According to the Commonwealth of Massachusetts, a “municipal employee, even one who serves as an unpaid volunteer on an appointed board, is prohibited from acting as an agent for private clients before the board on which he or she serves.”
The Framingham License Commission issues an all-alcohol license to China Gourmet, located on Route 9 West. It also issues a common victualler license and entertainment licenses to the establishment.
“Public employees are prohibited from, knowingly or with reason to know, using or attempting to use their official positions to secure for themselves or others unwarranted privileges of substantial value that are not properly available to similarly situated individuals. “Substantial value” has been set at $50 or more by the courts and the Ethics Commission,” according to the State’s website.
Public employees, under this law, also include someone who serves on an appointed board, unpaid.
Massachusetts law “prohibits a public employee from acting in a manner which would cause a reasonable person, having knowledge of the relevant circumstances, to conclude that any person can improperly influence or unduly enjoy the public employee’s favor in the performance of his or her official duties, or that he or she is likely to act or fail to act as a result of kinship, rank, position or undue influence of any party or person. It shall be unreasonable to so conclude if such officer or employee has disclosed in writing to his or her appointing authority or, if no appointing authority exists, discloses in a manner which is public in nature, the facts which would otherwise lead to such a conclusion.”
The law also covers “an appearance of conflicts of interest.” While the Commonwealth of Massachusetts statute does not use the term “appearance,” term MGL § 23(b)(3) prohibits acting “in a manner which would cause a reasonable person, having knowledge of the relevant circumstances, to conclude” that the official might be unduly influenced or unduly favor any party or person.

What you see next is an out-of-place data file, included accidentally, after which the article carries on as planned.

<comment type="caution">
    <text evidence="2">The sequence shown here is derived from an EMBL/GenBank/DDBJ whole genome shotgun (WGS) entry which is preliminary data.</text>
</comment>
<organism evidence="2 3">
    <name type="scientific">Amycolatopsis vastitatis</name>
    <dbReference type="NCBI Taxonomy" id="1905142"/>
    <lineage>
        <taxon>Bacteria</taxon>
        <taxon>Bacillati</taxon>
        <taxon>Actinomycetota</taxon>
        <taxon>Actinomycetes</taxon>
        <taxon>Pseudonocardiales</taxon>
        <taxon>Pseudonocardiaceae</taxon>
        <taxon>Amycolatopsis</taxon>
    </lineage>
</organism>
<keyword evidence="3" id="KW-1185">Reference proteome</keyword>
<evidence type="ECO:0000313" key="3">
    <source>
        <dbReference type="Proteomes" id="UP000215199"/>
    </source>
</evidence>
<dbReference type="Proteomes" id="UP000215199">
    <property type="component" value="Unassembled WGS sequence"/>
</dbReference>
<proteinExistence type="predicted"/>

An employee or volunteer on a City board who thinks he may have a conflict or is concerned about an appearance of a conflict, typically files a disclosure form with his or her appointing authority.
“Appointed employees must make such disclosures in writing to their appointing authority (the person or board who appointed them to their job). This disclosure must be kept available for public inspection,” according to the State’s Website
In the case of the Framingham License Commission, any one who has a conflict or may appear to have a conflict, would file a disclosure form with the City of Framingham Mayor’s office.
Source requested copies of all the conflict of interest disclosures as required by state law filed with the Mayor’s office in July. Appointed individuals must file any conflict or appearance of conflict forms with the Mayor’s Office (appointing authority).
As of July 25, the Freitas never filed a disclosure statement, according to the City’s Public Information Officer.
Editor’s Note: Source was told it could not view the conflict statements in person by the Mayor’s staff in early July. Source then filed a Freedom of Information request for the information on July 11 at 2 p.m., and was provided an answer on July 25.